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close of business on the regular record date for that payment. We will pay principal and interest at stated maturity or upon earlier redemption or repayment in same-day funds against presentation and surrender of the applicable notes.


The following discussion summarizes certain U.S. federal income tax considerations that may be relevant to you if you invest in notes. Except as discussed under “Non-U.S. Holders” and “Information Reporting and Backup Withholding”, the discussion generally applies to you only if you are an individual who is a citizen or resident of the United States that is a cash basis taxpayer (a “U.S. holder”). This summary deals only with U.S. holders that hold notes as capital assets and purchase notes as part of the initial distribution at their issue price. It does not address considerations that may be relevant to you if you are an investor that is subject to special tax rules, such as a person that: (i) is not an individual; (ii) uses the accrual method of tax accounting; (iii) elects mark to market treatment; (iv) holds notes as a hedge or as a position in a “straddle,” conversion or other integrated transaction; (v) is a former citizen or resident; or (vi) has a “functional currency” other than the U.S. dollar.

This summary is based on laws, regulations, rulings and decisions now in effect, all of which may change. Any change could apply retroactively and could affect the continued validity of this summary.

You should consult your tax adviser about the tax consequences of purchasing, holding or disposing of notes, including the relevance to your particular situation of the considerations discussed below, as well as the relevance to your particular situation of state, local or other tax laws.

Payments of Interest

Payments of interest on a note will be taxable to you as ordinary interest income at the time that you receive such amounts.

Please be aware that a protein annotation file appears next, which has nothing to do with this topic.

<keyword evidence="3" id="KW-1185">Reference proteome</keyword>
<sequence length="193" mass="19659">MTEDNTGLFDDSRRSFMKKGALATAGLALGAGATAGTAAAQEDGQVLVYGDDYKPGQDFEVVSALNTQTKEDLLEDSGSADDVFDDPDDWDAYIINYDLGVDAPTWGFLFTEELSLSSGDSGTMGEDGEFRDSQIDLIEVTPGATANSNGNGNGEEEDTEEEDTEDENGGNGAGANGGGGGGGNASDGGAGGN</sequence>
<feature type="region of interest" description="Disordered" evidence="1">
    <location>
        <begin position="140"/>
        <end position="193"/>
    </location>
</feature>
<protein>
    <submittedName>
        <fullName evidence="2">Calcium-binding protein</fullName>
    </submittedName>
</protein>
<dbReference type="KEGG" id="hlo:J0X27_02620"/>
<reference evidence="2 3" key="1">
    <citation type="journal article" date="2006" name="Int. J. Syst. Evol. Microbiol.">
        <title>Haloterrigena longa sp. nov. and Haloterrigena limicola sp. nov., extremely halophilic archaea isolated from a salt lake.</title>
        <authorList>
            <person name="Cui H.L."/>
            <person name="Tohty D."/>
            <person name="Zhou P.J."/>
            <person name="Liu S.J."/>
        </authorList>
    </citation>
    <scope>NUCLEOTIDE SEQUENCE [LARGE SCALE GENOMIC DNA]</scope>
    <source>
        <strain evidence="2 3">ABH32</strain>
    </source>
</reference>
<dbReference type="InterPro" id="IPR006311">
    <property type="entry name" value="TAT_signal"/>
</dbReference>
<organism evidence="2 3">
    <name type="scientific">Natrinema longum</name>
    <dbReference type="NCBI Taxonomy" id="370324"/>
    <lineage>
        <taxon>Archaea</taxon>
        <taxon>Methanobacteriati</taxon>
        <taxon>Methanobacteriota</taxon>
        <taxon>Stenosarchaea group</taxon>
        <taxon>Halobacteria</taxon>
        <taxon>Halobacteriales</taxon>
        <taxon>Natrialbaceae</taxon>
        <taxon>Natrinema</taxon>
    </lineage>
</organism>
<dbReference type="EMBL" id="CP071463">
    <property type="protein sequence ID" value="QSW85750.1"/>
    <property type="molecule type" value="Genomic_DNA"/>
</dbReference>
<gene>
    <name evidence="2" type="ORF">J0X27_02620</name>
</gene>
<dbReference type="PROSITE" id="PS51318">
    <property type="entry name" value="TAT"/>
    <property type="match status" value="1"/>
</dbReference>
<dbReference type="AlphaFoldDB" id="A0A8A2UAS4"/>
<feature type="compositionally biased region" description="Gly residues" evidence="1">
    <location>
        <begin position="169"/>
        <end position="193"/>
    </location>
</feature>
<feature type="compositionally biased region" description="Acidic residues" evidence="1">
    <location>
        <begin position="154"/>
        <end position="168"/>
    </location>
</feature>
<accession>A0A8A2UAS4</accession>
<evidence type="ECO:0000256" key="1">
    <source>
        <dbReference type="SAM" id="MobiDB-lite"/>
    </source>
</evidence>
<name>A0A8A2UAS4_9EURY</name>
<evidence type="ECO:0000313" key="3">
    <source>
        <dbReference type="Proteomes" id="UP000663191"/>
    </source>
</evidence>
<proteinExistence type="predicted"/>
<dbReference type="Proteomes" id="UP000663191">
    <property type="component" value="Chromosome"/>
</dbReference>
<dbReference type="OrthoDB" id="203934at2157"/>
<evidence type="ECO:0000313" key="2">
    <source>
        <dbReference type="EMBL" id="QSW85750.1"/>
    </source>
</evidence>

Notes that pay interest annually that are issued between a regular record date and the corresponding interest payment date will have an initial payment period that is longer than one year. Such notes will have original issue discount for U.S. federal income tax purposes. Additional tax considerations relating to any such notes, or any other notes that have original issue discount, will be set forth in the applicable pricing supplement.

Sale and Retirement of Notes

When you sell or exchange a note, or if a note that you hold is retired, you generally will recognize gain or loss equal to the difference between the amount you realize on the transaction (less any accrued interest, which will be taxable to you as ordinary interest income) and your tax basis in the note. Your tax basis in a note generally will equal the cost of the note to you.

Except as discussed below with respect to short-term notes, the gain or loss that you recognize on the sale, exchange or retirement of a note generally will be capital gain or loss. The gain or loss on the sale, exchange or retirement of a note will be long-term capital gain or loss if you have held the note for more than one year on the date of disposition. Net long-term capital gain recognized by you generally will be subject to tax at a lower rate than net short-term capital gain or ordinary income. The ability of U.S. holders to offset capital losses against ordinary income is limited.

Short-Term Notes

Special U.S. federal income tax rules will apply to notes with maturities of one year or less (“short-term notes”). Those rules provide that payments on a short term note give rise to “original issue discount” that generally


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